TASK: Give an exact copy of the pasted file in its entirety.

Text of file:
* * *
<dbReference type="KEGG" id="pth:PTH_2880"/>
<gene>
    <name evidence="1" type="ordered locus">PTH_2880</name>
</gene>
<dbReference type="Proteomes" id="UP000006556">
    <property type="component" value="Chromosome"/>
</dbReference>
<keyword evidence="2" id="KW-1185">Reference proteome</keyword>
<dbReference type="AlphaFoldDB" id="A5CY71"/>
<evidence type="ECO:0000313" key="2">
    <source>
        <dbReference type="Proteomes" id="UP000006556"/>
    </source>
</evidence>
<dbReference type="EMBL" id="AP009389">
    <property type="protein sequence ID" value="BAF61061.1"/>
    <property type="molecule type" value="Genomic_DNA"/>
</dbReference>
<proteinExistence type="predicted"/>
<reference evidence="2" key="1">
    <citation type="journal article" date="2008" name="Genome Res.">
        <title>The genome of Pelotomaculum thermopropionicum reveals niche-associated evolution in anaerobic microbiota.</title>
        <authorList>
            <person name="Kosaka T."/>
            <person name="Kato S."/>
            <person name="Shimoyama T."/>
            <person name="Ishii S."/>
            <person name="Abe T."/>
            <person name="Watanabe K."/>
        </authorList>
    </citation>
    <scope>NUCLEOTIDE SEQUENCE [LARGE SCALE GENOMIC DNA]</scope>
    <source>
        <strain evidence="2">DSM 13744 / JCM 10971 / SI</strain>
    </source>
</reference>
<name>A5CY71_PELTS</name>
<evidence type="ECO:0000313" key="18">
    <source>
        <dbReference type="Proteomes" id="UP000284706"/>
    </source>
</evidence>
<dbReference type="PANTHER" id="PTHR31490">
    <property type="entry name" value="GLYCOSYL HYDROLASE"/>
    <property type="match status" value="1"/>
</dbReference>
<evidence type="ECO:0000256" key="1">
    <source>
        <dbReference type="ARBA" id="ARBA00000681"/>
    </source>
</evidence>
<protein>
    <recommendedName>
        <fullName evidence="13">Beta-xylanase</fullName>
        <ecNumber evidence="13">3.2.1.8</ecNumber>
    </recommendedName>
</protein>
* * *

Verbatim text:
<dbReference type="KEGG" id="pth:PTH_2880"/>
<gene>
    <name evidence="1" type="ordered locus">PTH_2880</name>
</gene>
<dbReference type="Proteomes" id="UP000006556">
    <property type="component" value="Chromosome"/>
</dbReference>
<keyword evidence="2" id="KW-1185">Reference proteome</keyword>
<dbReference type="AlphaFoldDB" id="A5CY71"/>
<evidence type="ECO:0000313" key="2">
    <source>
        <dbReference type="Proteomes" id="UP000006556"/>
    </source>
</evidence>
<dbReference type="EMBL" id="AP009389">
    <property type="protein sequence ID" value="BAF61061.1"/>
    <property type="molecule type" value="Genomic_DNA"/>
</dbReference>
<proteinExistence type="predicted"/>
<reference evidence="2" key="1">
    <citation type="journal article" date="2008" name="Genome Res.">
        <title>The genome of Pelotomaculum thermopropionicum reveals niche-associated evolution in anaerobic microbiota.</title>
        <authorList>
            <person name="Kosaka T."/>
            <person name="Kato S."/>
            <person name="Shimoyama T."/>
            <person name="Ishii S."/>
            <person name="Abe T."/>
            <person name="Watanabe K."/>
        </authorList>
    </citation>
    <scope>NUCLEOTIDE SEQUENCE [LARGE SCALE GENOMIC DNA]</scope>
    <source>
        <strain evidence="2">DSM 13744 / JCM 10971 / SI</strain>
    </source>
</reference>
<name>A5CY71_PELTS</name>
<evidence type="ECO:0000313" key="18">
    <source>
        <dbReference type="Proteomes" id="UP000284706"/>
    </source>
</evidence>
<dbReference type="PANTHER" id="PTHR31490">
    <property type="entry name" value="GLYCOSYL HYDROLASE"/>
    <property type="match status" value="1"/>
</dbReference>
<evidence type="ECO:0000256" key="1">
    <source>
        <dbReference type="ARBA" id="ARBA00000681"/>
    </source>
</evidence>
<protein>
    <recommendedName>
        <fullName evidence="13">Beta-xylanase</fullName>
        <ecNumber evidence="13">3.2.1.8</ecNumber>
    </recommendedName>
</protein>